web analytics

Edward Quinn – Picasso, Photographs From 1951 To 1972

ivana August 26, 2010 Comments Off




With a complex and fascinating personality, Picasso had, however, bouts of prolongued bad humour, be it on account of his family problems or dissatisfaction with his work. During those times, he was unbearable – nothing was ever good enough! – which could explain his short-lasting relashionships, especially with women. However, he also showed a generous and tolerant side towards other artists and creative people, in general; he respected their work and tried not to intrude upon them. So, when someone wanted to photograph him, he would obediently follow every instruction, as if he was amazed at the frenzy of tripods, cameras and projectors that surrounded him. Numerous pictures of the Spanish painter were taken using this method, by photographers such as Robert Capa, Cartier-Bresson, Yosuf Karsh, David Seymour, Robert Doisneau and Man-Ray, and, although they’re very good, they show more of the photographer’s personality than Picasso’s. This, however, was not Edward Quinn’s approach. Edward Quinn started out as a musician. During WWII he became a RAF pilot and, once the war was over, he continued to fly civil airplanes. During the 1950s, he lived in Côte d’Azur, which, at the time, was already the place of leisure of countless international celebrities. So, he decided that it might be a good idea to become a photographer… In 1951, during one of his assignments, he met Picasso. In the first photographs he took of the painter, he let him work freely, with no artificial poses. Picasso felt at ease with the photographer and focused on his work, forgetting he was being photographed. And thus, for over 20 years, Quinn entered the painter’s private sphere, capturing the man behind the artist – his house, women, children, friends, pets. He was one of the few privileged enough to do so and he was able to gather the most amazing set of pictures of the painter known to date. Picasso, on the other hand, never asked him to see his portraits; he knew that, inspite of the journalist’s interest in him as an “object”, there was a code of etics taken into account. That’s why they became friends.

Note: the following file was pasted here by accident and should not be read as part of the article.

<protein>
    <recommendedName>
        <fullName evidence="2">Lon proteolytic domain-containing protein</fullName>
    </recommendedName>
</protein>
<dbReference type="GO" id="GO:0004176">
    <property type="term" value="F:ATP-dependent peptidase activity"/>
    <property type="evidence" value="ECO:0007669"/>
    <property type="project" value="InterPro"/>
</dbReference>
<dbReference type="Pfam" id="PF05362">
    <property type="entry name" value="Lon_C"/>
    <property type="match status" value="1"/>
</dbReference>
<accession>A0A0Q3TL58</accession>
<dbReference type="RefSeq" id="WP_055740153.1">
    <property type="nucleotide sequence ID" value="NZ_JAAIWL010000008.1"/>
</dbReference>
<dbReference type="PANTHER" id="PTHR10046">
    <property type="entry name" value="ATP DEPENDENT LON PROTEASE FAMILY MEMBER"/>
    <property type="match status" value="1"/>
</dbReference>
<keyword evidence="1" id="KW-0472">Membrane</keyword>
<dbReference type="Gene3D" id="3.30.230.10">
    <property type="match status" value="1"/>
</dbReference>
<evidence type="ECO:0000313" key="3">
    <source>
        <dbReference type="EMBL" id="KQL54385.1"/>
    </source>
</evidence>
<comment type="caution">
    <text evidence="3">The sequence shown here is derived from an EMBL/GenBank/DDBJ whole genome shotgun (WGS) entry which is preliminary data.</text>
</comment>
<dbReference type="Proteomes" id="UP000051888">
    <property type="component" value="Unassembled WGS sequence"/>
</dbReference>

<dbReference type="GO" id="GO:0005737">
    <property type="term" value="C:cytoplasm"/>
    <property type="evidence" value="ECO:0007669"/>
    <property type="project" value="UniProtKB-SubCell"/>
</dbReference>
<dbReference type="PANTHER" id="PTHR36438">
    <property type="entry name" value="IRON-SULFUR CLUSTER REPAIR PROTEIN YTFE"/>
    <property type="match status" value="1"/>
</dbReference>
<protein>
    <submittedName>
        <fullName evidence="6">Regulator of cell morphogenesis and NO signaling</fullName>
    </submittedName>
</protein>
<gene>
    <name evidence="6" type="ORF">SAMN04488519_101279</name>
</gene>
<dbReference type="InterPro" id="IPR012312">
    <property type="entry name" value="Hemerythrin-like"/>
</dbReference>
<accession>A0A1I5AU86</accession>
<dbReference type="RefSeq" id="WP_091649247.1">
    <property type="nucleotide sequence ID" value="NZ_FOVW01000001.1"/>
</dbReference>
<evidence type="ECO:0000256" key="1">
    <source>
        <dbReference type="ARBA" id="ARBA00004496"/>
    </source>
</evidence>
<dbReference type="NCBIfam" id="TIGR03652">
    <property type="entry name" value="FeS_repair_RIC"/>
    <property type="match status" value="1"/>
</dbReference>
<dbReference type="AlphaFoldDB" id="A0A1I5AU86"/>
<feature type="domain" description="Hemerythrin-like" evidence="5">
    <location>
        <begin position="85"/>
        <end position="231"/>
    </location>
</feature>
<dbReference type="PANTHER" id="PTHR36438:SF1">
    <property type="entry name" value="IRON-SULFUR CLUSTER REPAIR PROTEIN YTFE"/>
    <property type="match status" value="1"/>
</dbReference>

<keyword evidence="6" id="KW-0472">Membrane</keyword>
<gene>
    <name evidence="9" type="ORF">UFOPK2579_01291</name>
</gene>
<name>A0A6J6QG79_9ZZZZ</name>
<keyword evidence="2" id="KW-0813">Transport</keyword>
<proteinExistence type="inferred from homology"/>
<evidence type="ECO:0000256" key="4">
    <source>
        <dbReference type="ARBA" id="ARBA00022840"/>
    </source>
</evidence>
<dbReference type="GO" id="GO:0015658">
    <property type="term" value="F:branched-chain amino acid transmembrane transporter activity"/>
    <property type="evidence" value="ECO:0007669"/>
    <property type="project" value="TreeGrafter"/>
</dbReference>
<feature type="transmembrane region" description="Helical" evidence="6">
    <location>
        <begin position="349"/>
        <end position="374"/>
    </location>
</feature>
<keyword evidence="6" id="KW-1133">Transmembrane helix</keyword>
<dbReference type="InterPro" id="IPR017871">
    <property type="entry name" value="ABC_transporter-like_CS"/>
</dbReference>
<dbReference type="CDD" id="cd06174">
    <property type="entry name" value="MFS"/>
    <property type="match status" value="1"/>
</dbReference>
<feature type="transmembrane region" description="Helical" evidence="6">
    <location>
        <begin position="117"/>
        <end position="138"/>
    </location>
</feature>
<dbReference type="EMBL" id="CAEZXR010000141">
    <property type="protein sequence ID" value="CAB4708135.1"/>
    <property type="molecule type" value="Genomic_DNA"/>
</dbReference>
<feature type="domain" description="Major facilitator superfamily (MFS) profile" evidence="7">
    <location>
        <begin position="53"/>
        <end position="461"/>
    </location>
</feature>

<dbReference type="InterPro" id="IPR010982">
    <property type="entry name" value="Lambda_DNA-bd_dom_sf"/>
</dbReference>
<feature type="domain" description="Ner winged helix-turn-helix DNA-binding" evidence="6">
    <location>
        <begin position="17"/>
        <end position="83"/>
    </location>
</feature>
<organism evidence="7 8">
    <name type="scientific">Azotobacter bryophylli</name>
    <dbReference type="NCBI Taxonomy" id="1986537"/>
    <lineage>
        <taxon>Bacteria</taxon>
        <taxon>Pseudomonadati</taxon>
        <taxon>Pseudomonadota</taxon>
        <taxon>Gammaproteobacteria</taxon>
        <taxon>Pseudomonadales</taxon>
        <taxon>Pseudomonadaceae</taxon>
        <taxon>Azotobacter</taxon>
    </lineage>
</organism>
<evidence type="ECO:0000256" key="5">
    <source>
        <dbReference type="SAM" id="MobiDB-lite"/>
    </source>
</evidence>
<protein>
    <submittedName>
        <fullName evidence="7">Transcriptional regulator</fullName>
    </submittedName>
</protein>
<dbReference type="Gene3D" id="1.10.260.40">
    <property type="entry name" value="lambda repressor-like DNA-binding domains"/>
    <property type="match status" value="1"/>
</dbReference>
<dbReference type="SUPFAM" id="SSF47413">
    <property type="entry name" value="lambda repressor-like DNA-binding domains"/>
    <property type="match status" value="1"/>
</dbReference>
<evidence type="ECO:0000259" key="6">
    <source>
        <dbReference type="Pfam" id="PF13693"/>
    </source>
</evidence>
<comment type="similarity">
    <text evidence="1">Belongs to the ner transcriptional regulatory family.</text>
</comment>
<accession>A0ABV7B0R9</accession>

Edward Quinn1 Edward Quinn   Picasso, Photographs From 1951 To 1972

Edward Quinn2 Edward Quinn   Picasso, Photographs From 1951 To 1972

Edward Quinn3 Edward Quinn   Picasso, Photographs From 1951 To 1972

Edward Quinn4 Edward Quinn   Picasso, Photographs From 1951 To 1972

Edward Quinn5 Edward Quinn   Picasso, Photographs From 1951 To 1972

Edward Quinn6 Edward Quinn   Picasso, Photographs From 1951 To 1972

 Edward Quinn   Picasso, Photographs From 1951 To 1972




Comments are closed.